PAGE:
But what about racism at the family works outing, leading to a fight?
A heady mix of racist provocation and violence
Mr Sidhu, formerly of Aerospace Composite Technology Ltd was the victim of a seemingly harsh decision by the Court of Appeal (Sidhu v Aerospace Composite Technology Ltd). Mr Sidhu was a longstanding employee of ACT. He was enjoying a company day out at a racetrack with his wife and family, when he was subjected to racist taunts by another, new, employee, one Kevin Smith. As a result of being set upon by the said Mr Smith and two of his white friends, Mr Sidhu received a cut head and broken glasses. Mr Smith was the initial aggressor, but during the incident Mr Sidhu picked up a plastic chair. He claimed that he did so in self-defence, but some witnesses said that he had wielded it in an aggressive manner, although he did not make contact with anyone. One might have felt the provocation was a defence, but after a long and clearly difficult deliberation, the company concluded that Mr Sidhu should be dismissed (as well as his racist colleague). It was held not to be direct race discrimination for an employer who disciplined an employee for fighting with a fellow employee outside work to disregard the fact that the violence used by the employee was in response to a racially-motivated attack. In other words, if ACT would have dismissed anyone for fighting, it did not matter that Mr Sidhu was dismissed in an incident which happened to be race-related, since this had no bearing on the decision. No doubt, a view which would chime with FIFA.
Violence and Illness – Look before you Leap
One might be forgiven, too, for expecting that the Citizens’ Advice Bureaux might legitimately conclude that a candidate who suffered a tendency to violence was not suitable for employment in the CAB. However, in Murray v Newham CAB (No. 2)  ICR 643 the CAB was explicitly criticised for applying a knee-jerk reaction to discovering the candidate’s illness, which amounted to a disability for the purposes of the Disability Discrimination Act. In the circumstances, the duty to make reasonable adjustments required an employer to make proper inquiries into applicant’s condition before rejecting his candidature out of hand. A similar decision was reached in Paul v National Probation Service.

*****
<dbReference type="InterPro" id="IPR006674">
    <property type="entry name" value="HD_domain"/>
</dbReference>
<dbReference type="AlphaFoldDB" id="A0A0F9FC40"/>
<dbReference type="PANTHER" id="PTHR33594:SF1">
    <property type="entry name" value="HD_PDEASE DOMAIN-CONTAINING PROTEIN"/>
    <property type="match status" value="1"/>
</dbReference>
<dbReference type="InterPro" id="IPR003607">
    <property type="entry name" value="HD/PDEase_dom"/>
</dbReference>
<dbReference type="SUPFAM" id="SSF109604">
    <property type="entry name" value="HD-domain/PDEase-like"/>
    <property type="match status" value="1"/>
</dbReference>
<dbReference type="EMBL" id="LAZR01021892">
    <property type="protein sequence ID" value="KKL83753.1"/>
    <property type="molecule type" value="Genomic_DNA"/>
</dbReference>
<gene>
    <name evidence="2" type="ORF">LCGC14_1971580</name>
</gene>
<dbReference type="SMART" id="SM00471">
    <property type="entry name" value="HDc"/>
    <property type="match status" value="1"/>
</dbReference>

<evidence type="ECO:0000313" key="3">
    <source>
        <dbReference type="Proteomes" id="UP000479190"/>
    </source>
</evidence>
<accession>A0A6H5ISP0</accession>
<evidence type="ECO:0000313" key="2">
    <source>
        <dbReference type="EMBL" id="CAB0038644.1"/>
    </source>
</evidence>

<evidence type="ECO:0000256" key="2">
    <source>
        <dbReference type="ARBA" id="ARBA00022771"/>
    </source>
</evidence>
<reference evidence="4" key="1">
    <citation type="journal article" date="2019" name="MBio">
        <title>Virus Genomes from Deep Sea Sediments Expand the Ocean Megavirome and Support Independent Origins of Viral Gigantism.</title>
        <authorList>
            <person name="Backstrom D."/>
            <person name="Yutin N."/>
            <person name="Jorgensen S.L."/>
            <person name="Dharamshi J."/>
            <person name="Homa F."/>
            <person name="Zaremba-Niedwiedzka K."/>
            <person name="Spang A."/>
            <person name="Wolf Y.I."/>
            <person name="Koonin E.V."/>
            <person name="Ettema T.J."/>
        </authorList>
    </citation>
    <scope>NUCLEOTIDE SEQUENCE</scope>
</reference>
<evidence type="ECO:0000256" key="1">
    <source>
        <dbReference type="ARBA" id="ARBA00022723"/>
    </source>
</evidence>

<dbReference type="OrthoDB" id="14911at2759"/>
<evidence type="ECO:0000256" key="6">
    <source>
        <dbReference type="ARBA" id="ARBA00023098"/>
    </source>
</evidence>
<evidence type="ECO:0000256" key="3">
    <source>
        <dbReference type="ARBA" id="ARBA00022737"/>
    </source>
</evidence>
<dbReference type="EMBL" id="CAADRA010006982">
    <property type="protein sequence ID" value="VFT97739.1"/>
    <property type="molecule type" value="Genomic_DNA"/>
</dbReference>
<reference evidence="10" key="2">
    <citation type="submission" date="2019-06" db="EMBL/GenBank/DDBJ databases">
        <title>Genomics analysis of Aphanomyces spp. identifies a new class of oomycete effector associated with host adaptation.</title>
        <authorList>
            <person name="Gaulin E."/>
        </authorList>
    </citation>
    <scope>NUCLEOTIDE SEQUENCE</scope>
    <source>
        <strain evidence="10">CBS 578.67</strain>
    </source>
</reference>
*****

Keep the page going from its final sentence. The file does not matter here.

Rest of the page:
When the final whistle has already blown in the magistrates’ court
What if an employee has been convicted of an offence of violence by a magistrate’s court? If there is sufficient connection with the employment, this may be sufficient grounds to dismiss, after allowing the employee to say their piece in a fair procedure.
If the employee pleaded guilty to the offence, so much the simpler. But the case of McLaren v National Coal Board  ICR 370 makes clear that an employee should be given an opportunity to explain his conduct. In this case, the employee had pleaded guilty on a technical basis only (the assault had occurred in the context of the miners’ strike).
Headers and Footers
So, to sum up: an employee is not violent until he has been proved to be: you are unlikely to have the benefit of the world’s press and a thousand lip-readers the world over as witnesses of any workplace incident, so make sure your investigation is thorough. A fair and lawful disciplinary dismissal is a game of two halves: the fair reason, and the fair process. And unless you have acted within the range of reasonable responses open to an employer, you can kiss the Cup of Tribunal Success farewell. HR and refereeing are sadly not one and the same, and instant yellow and red cards are not an option. But at least HR doesn’t have to wear black all the time (unlike your lawyers).